Halloween is one of the most popular holidays for hosting a party. The Mr-Booze website is full of ideas on how set a spooky mood. “October calls for unique and seasonal cocktails the whole way through,” Lenoir says. Spicy and seasonal ingredients such as ginger and apple will give your cocktails a warming punch for autumn. Some of the fabulous fall drinks on the website include Applejack rabbits, nutty monks and ginger daiquiris.
Your decorating scheme doesn’t have to be over the top. “‘I’ll burn a cinnamon-apple scented candle and put some good old-school jazz on hi-fi,” Lenoir says. “I even have a list of Halloween-themed CDs and downloadable music on the site.”
Autumn and Halloween are the perfect time of year for festivity. “The hot weather has blown away, the leaves are gorgeous, the food gets a bit richer and quilts go on the beds,” Lenoir says. “People’s moods change. I think Halloween is a culmination and celebration of comfort.” He says “ Adults, for the most part, are still kids deep inside. I’ve never forgotten how thrilling the night can be. I still love werewolves, The Monster Mash and caramel apples — only now I’m in my 40s. How great is it to watch children get excited by the very same things that grabbed you at their age. Only now, you can have a cocktail and watch their fun.”
• 2 oz Laird’s Applejack
• 1 oz lemon juice
• 2 oz orange juice
• 3/4 oz real maple syrup
Shake all ingredients with cracked ice in a shaker. Serve up and ice-cold in a cocktail glass, garnish with an apple slice, light the jack-o-lantern up and enjoy.
Ingredients to make the Applejack Rabbit may be purchased at Dixie Liquor, 3429 M Street, N.W., in Georgetown. For more recipes, visit www.Mr-Booze.com.
Cocktail of the Week: Iceland’s pungent ‘black death,’ Brennivin
While most travelers are familiar with the many specialty foods of Europe, many of these same countries also make their own specialty liqueurs.
In Italy, the spirits selection is as varied as its amazing cuisine. If you happen to find yourself in the birthplace of spaghetti, make sure you save some room for Sambucca, Limoncello or Aperol. In Greece, the anise-favored Ouzo is considered a symbol of Greek culture. And in Scandinavian countries, the locals enjoy Aquavit a spiced liqueur whose name is derived from the Latin “aqua vitae,” meaning “water of life.” Sampling these local elixirs during your vacation can be as much fun and culturally invigorating as enjoying a dinner of local fare.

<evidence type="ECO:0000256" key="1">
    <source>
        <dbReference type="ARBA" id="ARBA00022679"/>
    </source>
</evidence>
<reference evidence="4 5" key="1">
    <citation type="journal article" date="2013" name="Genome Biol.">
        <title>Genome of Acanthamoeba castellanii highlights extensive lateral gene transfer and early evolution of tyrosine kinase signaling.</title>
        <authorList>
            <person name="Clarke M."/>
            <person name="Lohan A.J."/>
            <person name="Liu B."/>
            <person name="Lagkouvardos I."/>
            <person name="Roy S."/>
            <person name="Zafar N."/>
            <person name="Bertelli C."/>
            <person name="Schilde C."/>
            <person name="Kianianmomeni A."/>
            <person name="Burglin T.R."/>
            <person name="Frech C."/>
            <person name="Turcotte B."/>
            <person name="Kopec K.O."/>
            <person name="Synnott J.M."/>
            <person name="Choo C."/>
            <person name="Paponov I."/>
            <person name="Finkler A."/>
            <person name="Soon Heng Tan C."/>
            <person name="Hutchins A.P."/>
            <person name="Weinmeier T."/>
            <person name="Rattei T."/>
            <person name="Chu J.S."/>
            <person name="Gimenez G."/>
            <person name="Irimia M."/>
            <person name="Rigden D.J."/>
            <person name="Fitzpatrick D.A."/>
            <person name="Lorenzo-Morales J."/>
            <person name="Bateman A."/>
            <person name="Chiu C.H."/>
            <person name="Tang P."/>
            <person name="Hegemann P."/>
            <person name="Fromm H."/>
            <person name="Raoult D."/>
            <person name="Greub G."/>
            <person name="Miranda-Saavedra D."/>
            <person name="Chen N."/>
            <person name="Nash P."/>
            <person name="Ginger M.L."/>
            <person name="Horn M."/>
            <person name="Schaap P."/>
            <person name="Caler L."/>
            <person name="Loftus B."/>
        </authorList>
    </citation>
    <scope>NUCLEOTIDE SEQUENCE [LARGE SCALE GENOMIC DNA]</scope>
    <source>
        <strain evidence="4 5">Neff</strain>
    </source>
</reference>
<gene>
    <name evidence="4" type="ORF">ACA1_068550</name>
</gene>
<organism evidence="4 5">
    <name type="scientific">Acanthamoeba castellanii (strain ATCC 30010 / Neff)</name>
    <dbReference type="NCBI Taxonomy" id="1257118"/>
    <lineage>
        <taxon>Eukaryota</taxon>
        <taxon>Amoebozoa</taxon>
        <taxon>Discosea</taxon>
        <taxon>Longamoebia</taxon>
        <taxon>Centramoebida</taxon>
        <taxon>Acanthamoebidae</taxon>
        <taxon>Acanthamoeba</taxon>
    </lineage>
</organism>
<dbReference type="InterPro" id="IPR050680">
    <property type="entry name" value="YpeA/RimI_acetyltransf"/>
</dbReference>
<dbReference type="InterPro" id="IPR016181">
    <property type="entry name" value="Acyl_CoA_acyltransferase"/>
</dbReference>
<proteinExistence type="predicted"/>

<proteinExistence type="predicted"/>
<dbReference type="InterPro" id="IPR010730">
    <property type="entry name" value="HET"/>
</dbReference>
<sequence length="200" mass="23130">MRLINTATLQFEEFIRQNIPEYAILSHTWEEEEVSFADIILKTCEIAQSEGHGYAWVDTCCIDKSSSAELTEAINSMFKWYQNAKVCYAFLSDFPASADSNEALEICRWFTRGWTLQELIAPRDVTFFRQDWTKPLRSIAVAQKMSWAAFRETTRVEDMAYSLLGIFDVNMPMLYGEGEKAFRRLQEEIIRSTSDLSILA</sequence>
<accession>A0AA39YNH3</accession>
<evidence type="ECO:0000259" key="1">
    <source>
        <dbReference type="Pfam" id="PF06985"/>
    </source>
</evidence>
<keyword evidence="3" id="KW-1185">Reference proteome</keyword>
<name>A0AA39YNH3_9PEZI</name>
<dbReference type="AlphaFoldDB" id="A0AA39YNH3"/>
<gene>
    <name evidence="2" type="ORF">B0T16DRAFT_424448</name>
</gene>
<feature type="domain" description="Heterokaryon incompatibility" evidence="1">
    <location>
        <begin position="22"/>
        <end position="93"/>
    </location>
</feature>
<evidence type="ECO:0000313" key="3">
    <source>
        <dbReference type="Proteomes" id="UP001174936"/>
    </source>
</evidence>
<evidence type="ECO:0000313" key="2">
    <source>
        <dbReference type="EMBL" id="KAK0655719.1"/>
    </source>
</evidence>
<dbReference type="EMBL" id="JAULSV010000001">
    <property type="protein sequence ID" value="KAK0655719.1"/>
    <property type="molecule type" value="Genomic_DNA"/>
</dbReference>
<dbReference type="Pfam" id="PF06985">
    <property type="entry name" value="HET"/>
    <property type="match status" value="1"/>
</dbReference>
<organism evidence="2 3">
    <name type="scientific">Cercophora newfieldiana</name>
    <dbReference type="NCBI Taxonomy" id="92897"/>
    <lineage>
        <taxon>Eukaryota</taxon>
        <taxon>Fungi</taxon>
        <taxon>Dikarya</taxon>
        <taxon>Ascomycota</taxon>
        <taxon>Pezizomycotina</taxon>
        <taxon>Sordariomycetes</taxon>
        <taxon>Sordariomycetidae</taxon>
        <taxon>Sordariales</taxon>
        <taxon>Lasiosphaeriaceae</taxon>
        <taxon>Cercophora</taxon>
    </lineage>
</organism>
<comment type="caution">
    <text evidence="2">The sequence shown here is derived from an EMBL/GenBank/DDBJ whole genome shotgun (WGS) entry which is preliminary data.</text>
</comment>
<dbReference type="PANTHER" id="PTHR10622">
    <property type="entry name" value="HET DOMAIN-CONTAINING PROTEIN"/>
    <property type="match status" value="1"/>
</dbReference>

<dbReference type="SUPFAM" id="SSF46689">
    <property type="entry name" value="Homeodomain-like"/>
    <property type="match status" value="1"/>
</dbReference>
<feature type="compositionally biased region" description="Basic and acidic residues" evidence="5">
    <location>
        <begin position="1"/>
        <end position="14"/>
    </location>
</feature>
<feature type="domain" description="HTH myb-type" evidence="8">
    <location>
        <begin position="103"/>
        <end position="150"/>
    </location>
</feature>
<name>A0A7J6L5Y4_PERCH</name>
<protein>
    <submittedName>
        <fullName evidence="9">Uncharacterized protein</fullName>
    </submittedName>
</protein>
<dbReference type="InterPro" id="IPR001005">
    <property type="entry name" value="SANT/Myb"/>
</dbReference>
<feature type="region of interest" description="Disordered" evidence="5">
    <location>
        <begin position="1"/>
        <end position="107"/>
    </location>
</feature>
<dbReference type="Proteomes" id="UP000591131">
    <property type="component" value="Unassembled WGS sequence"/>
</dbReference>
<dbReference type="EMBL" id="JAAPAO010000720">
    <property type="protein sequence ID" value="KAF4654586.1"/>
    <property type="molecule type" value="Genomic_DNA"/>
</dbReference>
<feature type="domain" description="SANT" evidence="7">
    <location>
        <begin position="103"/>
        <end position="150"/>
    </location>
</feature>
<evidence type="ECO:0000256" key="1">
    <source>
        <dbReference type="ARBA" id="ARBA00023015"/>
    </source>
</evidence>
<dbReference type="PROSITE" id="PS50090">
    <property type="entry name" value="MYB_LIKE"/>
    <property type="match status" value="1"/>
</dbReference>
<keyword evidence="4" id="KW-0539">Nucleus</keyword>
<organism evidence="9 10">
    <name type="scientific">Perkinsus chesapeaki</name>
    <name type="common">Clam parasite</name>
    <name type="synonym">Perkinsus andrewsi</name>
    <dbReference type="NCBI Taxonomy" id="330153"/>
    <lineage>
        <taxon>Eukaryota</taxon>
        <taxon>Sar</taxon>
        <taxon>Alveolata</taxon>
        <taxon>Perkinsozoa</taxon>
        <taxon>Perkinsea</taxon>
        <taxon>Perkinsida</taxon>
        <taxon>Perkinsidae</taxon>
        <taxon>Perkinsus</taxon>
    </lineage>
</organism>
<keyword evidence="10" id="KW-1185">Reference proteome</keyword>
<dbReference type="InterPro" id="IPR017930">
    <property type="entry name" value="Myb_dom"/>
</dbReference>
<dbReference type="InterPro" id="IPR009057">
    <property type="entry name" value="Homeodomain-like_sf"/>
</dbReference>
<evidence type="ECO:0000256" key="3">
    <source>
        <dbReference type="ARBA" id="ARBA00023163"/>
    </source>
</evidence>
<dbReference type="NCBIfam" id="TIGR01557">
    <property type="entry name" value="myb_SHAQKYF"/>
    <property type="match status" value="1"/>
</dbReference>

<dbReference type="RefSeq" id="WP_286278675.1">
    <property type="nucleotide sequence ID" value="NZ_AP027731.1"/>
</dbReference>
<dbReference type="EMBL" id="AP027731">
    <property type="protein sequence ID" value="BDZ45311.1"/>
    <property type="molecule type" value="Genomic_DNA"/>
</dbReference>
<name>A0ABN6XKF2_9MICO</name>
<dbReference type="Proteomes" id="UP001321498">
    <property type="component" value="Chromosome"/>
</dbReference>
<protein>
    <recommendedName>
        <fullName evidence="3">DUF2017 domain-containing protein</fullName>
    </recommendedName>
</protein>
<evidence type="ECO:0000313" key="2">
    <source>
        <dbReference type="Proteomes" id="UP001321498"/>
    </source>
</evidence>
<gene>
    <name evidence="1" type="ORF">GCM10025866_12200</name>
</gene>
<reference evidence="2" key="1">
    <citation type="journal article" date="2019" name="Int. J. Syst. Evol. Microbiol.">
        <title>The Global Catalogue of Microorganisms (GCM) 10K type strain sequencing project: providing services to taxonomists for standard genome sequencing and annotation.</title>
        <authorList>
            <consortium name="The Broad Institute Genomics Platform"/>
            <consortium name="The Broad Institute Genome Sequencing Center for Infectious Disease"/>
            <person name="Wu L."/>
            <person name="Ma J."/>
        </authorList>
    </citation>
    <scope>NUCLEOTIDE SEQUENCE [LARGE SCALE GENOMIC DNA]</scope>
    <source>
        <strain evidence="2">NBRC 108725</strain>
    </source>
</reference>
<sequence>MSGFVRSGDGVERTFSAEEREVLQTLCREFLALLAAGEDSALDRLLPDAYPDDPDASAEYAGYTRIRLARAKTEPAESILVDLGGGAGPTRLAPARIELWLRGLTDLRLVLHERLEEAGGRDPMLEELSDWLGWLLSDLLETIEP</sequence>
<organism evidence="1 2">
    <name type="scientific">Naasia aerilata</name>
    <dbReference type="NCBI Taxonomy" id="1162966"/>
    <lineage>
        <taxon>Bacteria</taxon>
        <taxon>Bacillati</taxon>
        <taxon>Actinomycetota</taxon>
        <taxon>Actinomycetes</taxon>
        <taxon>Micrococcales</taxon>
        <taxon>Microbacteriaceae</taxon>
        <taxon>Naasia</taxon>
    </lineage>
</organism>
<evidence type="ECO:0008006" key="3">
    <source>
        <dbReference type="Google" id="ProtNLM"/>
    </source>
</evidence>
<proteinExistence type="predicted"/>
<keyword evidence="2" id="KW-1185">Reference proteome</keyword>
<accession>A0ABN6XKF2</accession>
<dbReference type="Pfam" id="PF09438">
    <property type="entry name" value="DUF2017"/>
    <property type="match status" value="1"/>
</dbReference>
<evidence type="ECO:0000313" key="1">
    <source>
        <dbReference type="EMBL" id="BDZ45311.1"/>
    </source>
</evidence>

During a recent trip to Iceland, I was excited about trying the local spirit: Brennivin, a type of schnapps made from fermented potato mash and flavored with caraway seeds. The name Brennivin, which literally translates into English as “burning wine,” is also known locally as “black death.” With a name like that how could one not be intrigued? Before landing in the capital city of Reykjavik, I envisioned Iceland as a land of hard-drinking Vikings staving off the frigid climate with loads of alcohol. I had read about the legendary nightlife in Reykjavik, a city where the darkness can last up to 20 hours in the dead of winter.
Even though my hotel was situated on Laugavegur Street, Reykjavik’s main party-strip, I decided to get into the spirit of Vikings before trying my first taste of Brennivin. I headed to the Vikingarain restaurant, a themed eatery that also features skits based on Icelandic history. Visitors enter the restaurant through a primitive fort-like wooden gate. Inside, the rooms are covered with rough pieces of raw wood, candlelight, bones and animals skins draped over the rustic tables and chairs. As servers greet you in traditional clothing, you are transported back 1,000 years in time.
The restaurant boasts that it presents the same food cooked and served in the same style as the Vikings ate. While I was eagerly looking forward to ordering a whale steak, I was curious to drink what the Vikings drank. While I had pictures in my head of Vikings carousing with giant steins of brewski, my bartender explained that they actually drank mead, a honey wine.
While modern Iceland is known for nightlife, the country has had a temperance tradition since the early 1900s. Prohibition was enforced 1915 through 1921 for wine and until 1935 for alcohol. Surprisingly, beer was prohibited until 1989. According to my bartender, on the first day that beer was legalized, more than 350,000 bottles were sold — more than the entire population of Iceland.
It turns out that Brennivin’s lethal nickname stems from the temperance movement. In an effort to scare consumers, the Icelandic government placed a skull and crossbones logo on all liquor bottles. With its stark black label and skeleton, Brennivin became known as “black death.” Today, the label sports an outline map of Iceland in lieu of a skull. Undeterred by the propaganda, I asked my bartender for a shot of Brennivin which he suggested washing down with a cold beer. The liqueur had a bold and pungent taste, heavy on the caraway, almost like drinking a slice of liquid rye bread. As my taste buds were processing this sharp flavor, my bartender explained that traditionally Brennivin was served with dried fish — specifically Hakral, a putrefied shark — in an effort to stave off an even stronger taste.
Brennivin today is mostly enjoyed as a patriotic drink, most notably on St. Thorlac’s Day (December 23), a holiday that honors the patron saint of Iceland. It’s a popular souvenir sampled then brought home by Iceland’s growing number of tourists. Although it’s not currently imported into Washington, Brennivin can be purchased online at NordicStore.com.